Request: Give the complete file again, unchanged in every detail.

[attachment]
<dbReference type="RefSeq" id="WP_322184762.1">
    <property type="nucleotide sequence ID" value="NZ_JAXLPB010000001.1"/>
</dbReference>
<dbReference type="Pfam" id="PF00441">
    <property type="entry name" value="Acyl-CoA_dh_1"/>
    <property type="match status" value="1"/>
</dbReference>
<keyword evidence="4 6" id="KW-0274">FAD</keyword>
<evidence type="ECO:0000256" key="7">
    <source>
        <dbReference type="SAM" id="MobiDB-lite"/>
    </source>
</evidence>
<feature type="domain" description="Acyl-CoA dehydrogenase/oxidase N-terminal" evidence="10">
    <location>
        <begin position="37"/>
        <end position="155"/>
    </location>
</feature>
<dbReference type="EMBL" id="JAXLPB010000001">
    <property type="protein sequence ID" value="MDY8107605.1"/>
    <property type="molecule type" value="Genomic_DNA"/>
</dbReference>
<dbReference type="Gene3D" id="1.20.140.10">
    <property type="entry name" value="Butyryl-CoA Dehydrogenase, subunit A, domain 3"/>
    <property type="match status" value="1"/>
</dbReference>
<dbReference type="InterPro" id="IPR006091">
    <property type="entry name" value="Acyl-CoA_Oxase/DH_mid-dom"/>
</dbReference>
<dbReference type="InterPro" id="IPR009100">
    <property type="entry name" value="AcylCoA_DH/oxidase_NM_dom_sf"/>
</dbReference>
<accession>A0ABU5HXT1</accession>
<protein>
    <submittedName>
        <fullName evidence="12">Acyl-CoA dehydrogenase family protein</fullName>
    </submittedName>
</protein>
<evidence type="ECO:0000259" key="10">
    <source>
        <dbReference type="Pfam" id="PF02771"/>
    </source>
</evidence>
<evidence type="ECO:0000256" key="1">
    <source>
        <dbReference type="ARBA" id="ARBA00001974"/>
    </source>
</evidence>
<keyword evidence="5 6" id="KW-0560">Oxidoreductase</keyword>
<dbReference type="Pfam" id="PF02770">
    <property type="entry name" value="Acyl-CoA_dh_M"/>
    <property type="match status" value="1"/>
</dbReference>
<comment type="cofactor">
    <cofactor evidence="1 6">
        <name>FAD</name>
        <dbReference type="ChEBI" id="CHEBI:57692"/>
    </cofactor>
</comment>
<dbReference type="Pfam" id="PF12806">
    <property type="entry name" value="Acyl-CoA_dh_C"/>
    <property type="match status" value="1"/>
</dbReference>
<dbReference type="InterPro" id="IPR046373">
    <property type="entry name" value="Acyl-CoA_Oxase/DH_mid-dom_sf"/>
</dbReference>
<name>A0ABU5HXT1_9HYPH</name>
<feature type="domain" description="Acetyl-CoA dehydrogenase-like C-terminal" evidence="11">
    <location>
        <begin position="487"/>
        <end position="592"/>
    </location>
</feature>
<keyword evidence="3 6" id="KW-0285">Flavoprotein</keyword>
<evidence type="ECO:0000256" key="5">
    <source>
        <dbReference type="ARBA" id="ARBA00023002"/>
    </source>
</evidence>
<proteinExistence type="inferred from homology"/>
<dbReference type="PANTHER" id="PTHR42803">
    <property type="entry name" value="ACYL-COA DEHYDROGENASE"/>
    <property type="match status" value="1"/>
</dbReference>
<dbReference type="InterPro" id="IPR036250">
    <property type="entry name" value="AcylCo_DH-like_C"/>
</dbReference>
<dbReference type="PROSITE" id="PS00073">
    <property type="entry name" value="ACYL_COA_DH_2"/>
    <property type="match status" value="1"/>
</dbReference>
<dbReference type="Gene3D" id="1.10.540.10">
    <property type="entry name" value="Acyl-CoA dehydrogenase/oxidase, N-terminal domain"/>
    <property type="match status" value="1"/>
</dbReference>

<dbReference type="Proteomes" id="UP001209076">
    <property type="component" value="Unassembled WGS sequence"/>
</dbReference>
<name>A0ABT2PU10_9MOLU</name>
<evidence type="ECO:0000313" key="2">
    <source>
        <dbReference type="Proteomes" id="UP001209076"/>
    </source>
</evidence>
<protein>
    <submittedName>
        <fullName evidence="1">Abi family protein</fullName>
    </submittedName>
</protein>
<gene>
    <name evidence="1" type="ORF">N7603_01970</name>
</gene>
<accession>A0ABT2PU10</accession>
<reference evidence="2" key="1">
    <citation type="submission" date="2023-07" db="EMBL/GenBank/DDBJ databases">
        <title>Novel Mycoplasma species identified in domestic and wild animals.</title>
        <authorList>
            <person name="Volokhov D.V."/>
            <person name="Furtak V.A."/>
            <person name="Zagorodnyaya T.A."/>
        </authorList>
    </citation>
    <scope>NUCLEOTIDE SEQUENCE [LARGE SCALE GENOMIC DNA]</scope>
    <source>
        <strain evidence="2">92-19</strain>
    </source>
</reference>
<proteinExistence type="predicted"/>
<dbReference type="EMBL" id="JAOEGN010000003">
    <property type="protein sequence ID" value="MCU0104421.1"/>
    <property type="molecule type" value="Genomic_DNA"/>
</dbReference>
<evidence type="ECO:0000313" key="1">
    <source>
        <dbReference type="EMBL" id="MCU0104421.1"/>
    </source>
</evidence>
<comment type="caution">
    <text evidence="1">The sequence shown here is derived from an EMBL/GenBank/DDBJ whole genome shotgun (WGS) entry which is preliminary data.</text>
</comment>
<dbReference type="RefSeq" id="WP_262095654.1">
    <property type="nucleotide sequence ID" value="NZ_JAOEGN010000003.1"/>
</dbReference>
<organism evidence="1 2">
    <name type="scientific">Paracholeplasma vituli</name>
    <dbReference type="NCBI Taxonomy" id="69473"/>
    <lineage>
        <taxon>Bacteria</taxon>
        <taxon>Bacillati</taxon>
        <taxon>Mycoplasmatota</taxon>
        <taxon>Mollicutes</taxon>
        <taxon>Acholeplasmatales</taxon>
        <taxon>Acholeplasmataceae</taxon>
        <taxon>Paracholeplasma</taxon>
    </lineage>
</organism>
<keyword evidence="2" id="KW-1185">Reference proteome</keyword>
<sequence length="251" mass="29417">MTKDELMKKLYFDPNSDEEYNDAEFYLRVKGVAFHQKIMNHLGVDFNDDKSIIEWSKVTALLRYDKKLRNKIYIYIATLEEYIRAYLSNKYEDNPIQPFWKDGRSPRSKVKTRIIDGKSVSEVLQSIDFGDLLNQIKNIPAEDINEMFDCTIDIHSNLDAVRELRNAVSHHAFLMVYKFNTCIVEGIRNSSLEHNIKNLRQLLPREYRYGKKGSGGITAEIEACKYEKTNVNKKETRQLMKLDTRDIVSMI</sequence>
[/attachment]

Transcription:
<dbReference type="RefSeq" id="WP_322184762.1">
    <property type="nucleotide sequence ID" value="NZ_JAXLPB010000001.1"/>
</dbReference>
<dbReference type="Pfam" id="PF00441">
    <property type="entry name" value="Acyl-CoA_dh_1"/>
    <property type="match status" value="1"/>
</dbReference>
<keyword evidence="4 6" id="KW-0274">FAD</keyword>
<evidence type="ECO:0000256" key="7">
    <source>
        <dbReference type="SAM" id="MobiDB-lite"/>
    </source>
</evidence>
<feature type="domain" description="Acyl-CoA dehydrogenase/oxidase N-terminal" evidence="10">
    <location>
        <begin position="37"/>
        <end position="155"/>
    </location>
</feature>
<dbReference type="EMBL" id="JAXLPB010000001">
    <property type="protein sequence ID" value="MDY8107605.1"/>
    <property type="molecule type" value="Genomic_DNA"/>
</dbReference>
<dbReference type="Gene3D" id="1.20.140.10">
    <property type="entry name" value="Butyryl-CoA Dehydrogenase, subunit A, domain 3"/>
    <property type="match status" value="1"/>
</dbReference>
<dbReference type="InterPro" id="IPR006091">
    <property type="entry name" value="Acyl-CoA_Oxase/DH_mid-dom"/>
</dbReference>
<dbReference type="InterPro" id="IPR009100">
    <property type="entry name" value="AcylCoA_DH/oxidase_NM_dom_sf"/>
</dbReference>
<accession>A0ABU5HXT1</accession>
<protein>
    <submittedName>
        <fullName evidence="12">Acyl-CoA dehydrogenase family protein</fullName>
    </submittedName>
</protein>
<evidence type="ECO:0000259" key="10">
    <source>
        <dbReference type="Pfam" id="PF02771"/>
    </source>
</evidence>
<evidence type="ECO:0000256" key="1">
    <source>
        <dbReference type="ARBA" id="ARBA00001974"/>
    </source>
</evidence>
<keyword evidence="5 6" id="KW-0560">Oxidoreductase</keyword>
<dbReference type="Pfam" id="PF02770">
    <property type="entry name" value="Acyl-CoA_dh_M"/>
    <property type="match status" value="1"/>
</dbReference>
<comment type="cofactor">
    <cofactor evidence="1 6">
        <name>FAD</name>
        <dbReference type="ChEBI" id="CHEBI:57692"/>
    </cofactor>
</comment>
<dbReference type="Pfam" id="PF12806">
    <property type="entry name" value="Acyl-CoA_dh_C"/>
    <property type="match status" value="1"/>
</dbReference>
<dbReference type="InterPro" id="IPR046373">
    <property type="entry name" value="Acyl-CoA_Oxase/DH_mid-dom_sf"/>
</dbReference>
<name>A0ABU5HXT1_9HYPH</name>
<feature type="domain" description="Acetyl-CoA dehydrogenase-like C-terminal" evidence="11">
    <location>
        <begin position="487"/>
        <end position="592"/>
    </location>
</feature>
<keyword evidence="3 6" id="KW-0285">Flavoprotein</keyword>
<evidence type="ECO:0000256" key="5">
    <source>
        <dbReference type="ARBA" id="ARBA00023002"/>
    </source>
</evidence>
<proteinExistence type="inferred from homology"/>
<dbReference type="PANTHER" id="PTHR42803">
    <property type="entry name" value="ACYL-COA DEHYDROGENASE"/>
    <property type="match status" value="1"/>
</dbReference>
<dbReference type="InterPro" id="IPR036250">
    <property type="entry name" value="AcylCo_DH-like_C"/>
</dbReference>
<dbReference type="PROSITE" id="PS00073">
    <property type="entry name" value="ACYL_COA_DH_2"/>
    <property type="match status" value="1"/>
</dbReference>
<dbReference type="Gene3D" id="1.10.540.10">
    <property type="entry name" value="Acyl-CoA dehydrogenase/oxidase, N-terminal domain"/>
    <property type="match status" value="1"/>
</dbReference>

<dbReference type="Proteomes" id="UP001209076">
    <property type="component" value="Unassembled WGS sequence"/>
</dbReference>
<name>A0ABT2PU10_9MOLU</name>
<evidence type="ECO:0000313" key="2">
    <source>
        <dbReference type="Proteomes" id="UP001209076"/>
    </source>
</evidence>
<protein>
    <submittedName>
        <fullName evidence="1">Abi family protein</fullName>
    </submittedName>
</protein>
<gene>
    <name evidence="1" type="ORF">N7603_01970</name>
</gene>
<accession>A0ABT2PU10</accession>
<reference evidence="2" key="1">
    <citation type="submission" date="2023-07" db="EMBL/GenBank/DDBJ databases">
        <title>Novel Mycoplasma species identified in domestic and wild animals.</title>
        <authorList>
            <person name="Volokhov D.V."/>
            <person name="Furtak V.A."/>
            <person name="Zagorodnyaya T.A."/>
        </authorList>
    </citation>
    <scope>NUCLEOTIDE SEQUENCE [LARGE SCALE GENOMIC DNA]</scope>
    <source>
        <strain evidence="2">92-19</strain>
    </source>
</reference>
<proteinExistence type="predicted"/>
<dbReference type="EMBL" id="JAOEGN010000003">
    <property type="protein sequence ID" value="MCU0104421.1"/>
    <property type="molecule type" value="Genomic_DNA"/>
</dbReference>
<evidence type="ECO:0000313" key="1">
    <source>
        <dbReference type="EMBL" id="MCU0104421.1"/>
    </source>
</evidence>
<comment type="caution">
    <text evidence="1">The sequence shown here is derived from an EMBL/GenBank/DDBJ whole genome shotgun (WGS) entry which is preliminary data.</text>
</comment>
<dbReference type="RefSeq" id="WP_262095654.1">
    <property type="nucleotide sequence ID" value="NZ_JAOEGN010000003.1"/>
</dbReference>
<organism evidence="1 2">
    <name type="scientific">Paracholeplasma vituli</name>
    <dbReference type="NCBI Taxonomy" id="69473"/>
    <lineage>
        <taxon>Bacteria</taxon>
        <taxon>Bacillati</taxon>
        <taxon>Mycoplasmatota</taxon>
        <taxon>Mollicutes</taxon>
        <taxon>Acholeplasmatales</taxon>
        <taxon>Acholeplasmataceae</taxon>
        <taxon>Paracholeplasma</taxon>
    </lineage>
</organism>
<keyword evidence="2" id="KW-1185">Reference proteome</keyword>
<sequence length="251" mass="29417">MTKDELMKKLYFDPNSDEEYNDAEFYLRVKGVAFHQKIMNHLGVDFNDDKSIIEWSKVTALLRYDKKLRNKIYIYIATLEEYIRAYLSNKYEDNPIQPFWKDGRSPRSKVKTRIIDGKSVSEVLQSIDFGDLLNQIKNIPAEDINEMFDCTIDIHSNLDAVRELRNAVSHHAFLMVYKFNTCIVEGIRNSSLEHNIKNLRQLLPREYRYGKKGSGGITAEIEACKYEKTNVNKKETRQLMKLDTRDIVSMI</sequence>